3. Using A Water Soluble CBD
The third option is to use a water soluble CBD.
There are many products that claim to be water soluble that are substandard products. Fortunately, here at CBD One our entire Absorb range is water soluble and is designed to be added to any hot or cold drink.
This also has the added advantage of being 100% bioavailable so every cannabinoid you take in will get to work in your body straight away.
The easiest way to do this is to add a shot of Absorb to your cup then make your tea as normal, either by adding a tea bag and making it in the same cup or in a teapot then pour into the cup with the shot in.
Avoid adding the shot to the drink after it is brewed for one simple reason, the force at which it comes out of the pump will make it splash everywhere!
4. Adding Hatcha
The fourth and final option is to use our superb new Hatcha powder.
Simply add to your cup, add a little water to mix into a paste and then add your tea or coffee and stir. Or add one teaspoon to an espresso cup and then make the espresso over it and stir.
Adding full fat milk or another fat does aid bioavailability but the great thing with Hatcha is that it is the complete plant, meaning it has far more in it than just CBD, so you get a full synergistic effect of all the compounds available in cannabis that help your body.
Other Uses For Hatcha
In addition to being able to add it to a drink Hatcha powder can be used in baking. Use 1g per portion for a standard dose or half that if you want a lighter dose.
It can be added to many baking products but the key is that you must not heat it above 160°C as above this the cannabinoids will be damaged. Because of this it lends itself to recipes like biscuits, cakes and brownies.
You can also sprinkle Hatcha over your food or add to a salad dressing where, when used with olive oil it will actually increase its bioavailability.
CBD tea for anxiety, pain, and weight loss
There are many ways to consume CBD, including drinking it as tea. People consume CBD tea to alleviate pain, anxiety, and to help with sleep or weight management. The easiest way to make it is with pre-packaged tea bags or adding CBD oil to a cup of tea.
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If you have any medical questions or concerns, please talk to your healthcare provider. The articles on Health Guide are underpinned by peer-reviewed research and information drawn from medical societies and governmental agencies. However, they are not a substitute for professional medical advice, diagnosis, or treatment.
Tea is the answer to most problems. You may have seen these words plastered on a co-worker’s favorite mug. Or if you frequent the tea aisle at your local grocery store, you might feel these words in your soul.
Black, green, herbal––there are plenty of types of tea, and now CBD is hitting the scene. You likely won’t find CBD tea at a typical supermarket, though you can probably find it in specialty shops or online. Let’s take a look at what’s in CBD tea, its potential benefits, and how to make it at home.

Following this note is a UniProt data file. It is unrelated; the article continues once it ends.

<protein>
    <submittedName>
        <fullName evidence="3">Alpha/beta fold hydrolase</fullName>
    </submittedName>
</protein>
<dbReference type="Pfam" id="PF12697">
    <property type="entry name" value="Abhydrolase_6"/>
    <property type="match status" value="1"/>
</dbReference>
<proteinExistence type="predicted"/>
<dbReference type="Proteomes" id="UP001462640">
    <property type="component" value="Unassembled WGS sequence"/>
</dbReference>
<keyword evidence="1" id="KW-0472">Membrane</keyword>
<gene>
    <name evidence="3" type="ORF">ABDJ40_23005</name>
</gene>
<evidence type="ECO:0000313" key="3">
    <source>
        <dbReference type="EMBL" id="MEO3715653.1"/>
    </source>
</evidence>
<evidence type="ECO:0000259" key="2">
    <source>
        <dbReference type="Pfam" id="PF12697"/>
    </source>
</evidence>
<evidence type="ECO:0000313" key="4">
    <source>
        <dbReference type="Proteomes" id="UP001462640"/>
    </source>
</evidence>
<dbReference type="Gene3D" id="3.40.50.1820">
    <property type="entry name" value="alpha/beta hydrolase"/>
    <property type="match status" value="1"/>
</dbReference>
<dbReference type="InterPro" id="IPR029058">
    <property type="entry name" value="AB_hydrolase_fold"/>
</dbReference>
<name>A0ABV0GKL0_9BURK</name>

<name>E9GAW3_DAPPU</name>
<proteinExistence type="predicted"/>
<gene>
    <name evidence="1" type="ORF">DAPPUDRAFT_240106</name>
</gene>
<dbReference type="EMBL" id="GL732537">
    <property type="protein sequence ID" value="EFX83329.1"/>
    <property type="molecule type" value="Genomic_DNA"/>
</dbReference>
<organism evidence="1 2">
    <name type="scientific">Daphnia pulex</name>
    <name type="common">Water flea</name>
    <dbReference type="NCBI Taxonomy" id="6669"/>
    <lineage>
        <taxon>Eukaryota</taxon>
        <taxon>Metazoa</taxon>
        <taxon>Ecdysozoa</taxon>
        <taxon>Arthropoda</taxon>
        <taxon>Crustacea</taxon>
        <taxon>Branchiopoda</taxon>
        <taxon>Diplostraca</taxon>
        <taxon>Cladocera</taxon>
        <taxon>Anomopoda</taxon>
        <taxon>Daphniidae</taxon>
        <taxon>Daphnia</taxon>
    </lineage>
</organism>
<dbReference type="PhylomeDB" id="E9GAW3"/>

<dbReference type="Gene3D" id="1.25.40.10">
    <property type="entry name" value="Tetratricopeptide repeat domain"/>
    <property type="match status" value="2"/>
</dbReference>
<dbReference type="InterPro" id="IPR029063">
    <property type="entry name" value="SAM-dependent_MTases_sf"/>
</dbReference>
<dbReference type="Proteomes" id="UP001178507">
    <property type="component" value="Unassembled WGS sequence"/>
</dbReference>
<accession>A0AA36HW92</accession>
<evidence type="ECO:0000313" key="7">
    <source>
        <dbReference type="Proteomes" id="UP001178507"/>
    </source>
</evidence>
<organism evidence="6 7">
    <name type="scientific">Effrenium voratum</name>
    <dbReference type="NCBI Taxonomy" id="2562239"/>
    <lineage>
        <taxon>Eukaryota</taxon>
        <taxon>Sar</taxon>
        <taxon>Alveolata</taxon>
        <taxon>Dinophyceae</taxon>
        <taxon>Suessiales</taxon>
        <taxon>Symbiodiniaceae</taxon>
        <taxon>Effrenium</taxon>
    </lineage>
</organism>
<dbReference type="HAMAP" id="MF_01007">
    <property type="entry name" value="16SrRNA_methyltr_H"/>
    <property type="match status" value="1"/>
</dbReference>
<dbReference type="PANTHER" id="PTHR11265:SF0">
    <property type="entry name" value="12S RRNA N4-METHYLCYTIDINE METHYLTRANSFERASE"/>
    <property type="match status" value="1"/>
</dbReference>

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What is CBD tea?
As you can probably guess from the name, CBD tea is a beverage that contains cannabidiol, a chemical compound found in cannabis plants.
Unlike THC, another well-known cannabinoid, CBD isn’t psychoactive and doesn’t get you “high.” It doesn’t have mind-altering effects associated with marijuana (like euphoria) and is commonly used to treat pain or anxiety (VanDolah, 2019).
CBD products have grown in popularity following the legalization of hemp, a strain of Cannabis sativa that has high CBD levels and trace amounts of THC (Abernathy, 2019).
What is CBD tea used for?
Cannabis in general has been used for centuries. Given its low risk for misuse and abuse, medical researchers have been very interested in CBD for its purported health benefits.
Currently, the only FDA-approved use for CBD is in the form of a medication called Epidiolex, which is used in combination with other medications for the treatment of a rare childhood seizure syndrome (Greenwich, 2020). People report using CBD on their own to treat a range of conditions like (Corroon, 2018):
- Chronic pain
- Insomnia and other sleep issues
- Migraines and headaches
- Post-traumatic stress disorder (PTSD)
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How to make and take CBD tea
An obstacle with hemp tea and other edible forms of cannabis, like gummies, is absorption.
Cannabinoids are fat-soluble molecules, meaning they need other oils and fats to be absorbed properly. That’s why many pre-packaged CBD tea bags include fat-rich ingredients like coconut oil. Drinking CBD tea right after a meal or with a fatty snack can also help your body absorb it (Devinsky, 2014).
There are many ways to make CBD tea, but it’s not as easy as soaking hemp plants in hot water. To extract CBD from a hemp flower, it needs to be processed and mixed with a binding agent.
If you’re new to CBD tea, pre-packaged bags are a convenient option. They typically contain hemp, tea leaves, and other herbs. Like conventional tea bags, they only need to be steeped in hot water. Many popular brands, such as Buddha Teas and The Brothers Apothecary, will tell you how much CBD each tea bag contains.
Another option is to add hemp oil to a cup of tea. If you’re planning on making your own CBD tea at home, you might be wondering what type of tea you to add. If you’re not crazy about the earthy flavor of hemp, mixing in a fragrant herb like peppermint or cinnamon can mask the taste.
The type of tea you choose depends on your intentions, as certain herbs and teas have similar health benefits to CBD. While research on teas and herbal products is limited, here are some suggestions for making CBD tea at home.